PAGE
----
To Scale or Not to Scale?
In any aspect of life, each of us will have different dreams and aspirations, and what we wish to achieve. This is no different for entrepreneurs and business founders. And why should it be? It can often be wrongly assumed that all founders are looking to scale their business as quickly as possible and to grow it to be as large as possible.
In many ways, it is only stating the obvious to say that some founders are indeed looking to achieve great scale and to do this rapidly. For these individuals, the typical game plan would be to maximise enterprise value as soon as possible with a view to selling the business to a financial or a strategic investor for the highest valuation as soon as viable, whilst achieving a good value.
In order to achieve this, it is often necessary to raise external investment to fund expenditure on marketing, senior hires and other staff recruitment, product development, and other similar items. For those on the steepest trajectory it would be expected to raise funding a number of times but with the business having a higher valuation on each occasion. Whilst each fundraising round will of course dilute the founder’s percentage, the increase in the value of the total business will more than compensate for any dilution. It also enables the business to continue growing and increasing enterprise value more quickly than would otherwise be possible.
To scale a business to a significant size, and to do so quickly, brings in a whole range of different dynamics and added complications to simply growing a business in a slower, more organic way, or indeed not attempting to scale in any way. There are two other large groups of founders that sit alongside those seeking to scale quickly.
The first are those founders that simply wish to establish and run a lifestyle business. These founders have far more modest ambitions than those with grand scaling ambitions and are typically looking simply to earn sufficient income to replace the need to have a salaried job. This level of income may well be significantly more than they might earn by working for others but nevertheless, they are not aiming to sell the business as soon as possible for the highest price, and do not want the extra pressures and demands that go with scaling a business quickly for that purpose.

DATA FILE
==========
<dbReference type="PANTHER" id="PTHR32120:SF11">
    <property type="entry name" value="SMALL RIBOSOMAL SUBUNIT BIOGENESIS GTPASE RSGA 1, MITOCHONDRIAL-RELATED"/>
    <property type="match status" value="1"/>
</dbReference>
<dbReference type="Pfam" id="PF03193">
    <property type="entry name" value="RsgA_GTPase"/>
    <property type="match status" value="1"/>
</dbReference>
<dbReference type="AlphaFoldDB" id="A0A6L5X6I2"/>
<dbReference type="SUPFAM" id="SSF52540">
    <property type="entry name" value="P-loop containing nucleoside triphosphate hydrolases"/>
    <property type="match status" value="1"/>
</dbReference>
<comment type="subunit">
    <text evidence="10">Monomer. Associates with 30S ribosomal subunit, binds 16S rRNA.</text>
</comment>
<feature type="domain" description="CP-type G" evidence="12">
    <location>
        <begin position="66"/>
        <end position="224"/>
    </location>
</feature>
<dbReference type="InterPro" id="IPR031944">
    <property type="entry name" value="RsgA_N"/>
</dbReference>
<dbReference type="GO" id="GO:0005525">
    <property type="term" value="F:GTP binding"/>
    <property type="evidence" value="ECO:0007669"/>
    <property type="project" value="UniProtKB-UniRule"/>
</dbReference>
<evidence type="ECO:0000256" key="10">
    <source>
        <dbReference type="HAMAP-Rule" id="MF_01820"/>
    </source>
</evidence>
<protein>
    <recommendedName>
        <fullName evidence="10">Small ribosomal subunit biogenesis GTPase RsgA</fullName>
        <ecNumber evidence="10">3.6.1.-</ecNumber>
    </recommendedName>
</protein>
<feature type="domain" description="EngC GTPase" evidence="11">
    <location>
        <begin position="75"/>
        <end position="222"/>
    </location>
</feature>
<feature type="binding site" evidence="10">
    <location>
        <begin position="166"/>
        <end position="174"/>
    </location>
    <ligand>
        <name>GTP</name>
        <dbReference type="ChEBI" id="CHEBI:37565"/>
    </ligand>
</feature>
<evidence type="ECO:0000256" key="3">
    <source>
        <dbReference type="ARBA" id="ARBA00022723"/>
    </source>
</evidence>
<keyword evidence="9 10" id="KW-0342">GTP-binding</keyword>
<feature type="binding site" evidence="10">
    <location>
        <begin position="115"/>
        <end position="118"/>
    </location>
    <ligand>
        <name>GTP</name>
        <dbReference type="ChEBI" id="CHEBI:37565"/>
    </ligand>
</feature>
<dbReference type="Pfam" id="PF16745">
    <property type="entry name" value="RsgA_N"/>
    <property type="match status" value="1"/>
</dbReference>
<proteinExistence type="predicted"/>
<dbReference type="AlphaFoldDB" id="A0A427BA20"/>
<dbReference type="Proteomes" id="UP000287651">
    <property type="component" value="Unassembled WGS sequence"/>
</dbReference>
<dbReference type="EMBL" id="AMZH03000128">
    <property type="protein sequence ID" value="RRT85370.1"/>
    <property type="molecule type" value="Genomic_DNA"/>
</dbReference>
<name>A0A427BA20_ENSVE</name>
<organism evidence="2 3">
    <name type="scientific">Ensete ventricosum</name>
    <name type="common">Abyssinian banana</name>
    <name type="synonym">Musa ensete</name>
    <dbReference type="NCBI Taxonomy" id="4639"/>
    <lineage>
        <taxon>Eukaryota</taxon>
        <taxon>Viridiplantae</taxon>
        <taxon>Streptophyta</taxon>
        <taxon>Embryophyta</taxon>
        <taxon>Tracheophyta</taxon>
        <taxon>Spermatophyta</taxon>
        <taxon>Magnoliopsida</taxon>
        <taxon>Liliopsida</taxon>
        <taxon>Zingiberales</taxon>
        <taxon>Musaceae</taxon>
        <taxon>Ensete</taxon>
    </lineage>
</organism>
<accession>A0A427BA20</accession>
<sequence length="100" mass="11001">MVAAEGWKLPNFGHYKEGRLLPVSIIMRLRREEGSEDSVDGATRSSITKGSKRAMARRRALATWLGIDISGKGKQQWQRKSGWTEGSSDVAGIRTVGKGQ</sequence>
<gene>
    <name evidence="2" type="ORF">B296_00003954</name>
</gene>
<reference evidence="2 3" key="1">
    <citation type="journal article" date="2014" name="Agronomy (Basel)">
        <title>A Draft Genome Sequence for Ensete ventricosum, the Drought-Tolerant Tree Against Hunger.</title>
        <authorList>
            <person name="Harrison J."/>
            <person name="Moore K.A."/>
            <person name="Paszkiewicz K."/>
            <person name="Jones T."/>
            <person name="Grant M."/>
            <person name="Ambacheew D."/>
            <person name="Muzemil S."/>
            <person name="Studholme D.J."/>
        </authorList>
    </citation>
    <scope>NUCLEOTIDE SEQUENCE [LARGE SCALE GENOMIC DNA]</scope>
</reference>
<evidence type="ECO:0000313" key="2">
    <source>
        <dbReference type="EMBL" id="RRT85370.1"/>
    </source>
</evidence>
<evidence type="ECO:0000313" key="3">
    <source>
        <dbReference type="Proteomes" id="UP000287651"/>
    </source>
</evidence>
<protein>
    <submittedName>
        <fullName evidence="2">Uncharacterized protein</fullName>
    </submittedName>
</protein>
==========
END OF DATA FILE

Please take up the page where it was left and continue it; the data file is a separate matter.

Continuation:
The last group of founders are those that have some form of side-hustle. This group can be seen to be split into two parts. One part is simply people looking to earn some extra income, maybe from an interest or a hobby and have no intention of becoming a full-time entrepreneur and founder. The second part is those that have started a side-hustle with the very intention of turning this nascent business into their full-time occupation as soon as it has gained sufficient traction to have undeniable proof of concept, or it generates sufficient income to enable them to leave their existing paid job.
Running a side-hustle or a lifestyle business is often done with the intention of fitting it around some other time or family commitments, whereas to scale a business aggressively becomes a much more demanding and time-consuming process. Which is right for you as a founder will depend upon many things, but most notably your personality, financial position, time and family commitments, and even your age. But like everything in business and in life, your original views might change along the way.
So, whether your intention is to scale or not to scale does not alter your commitment to achieving whatever your own personal goals are. Nor does it mean that those goals may not change over time but stay true to whatever it is that you want to achieve.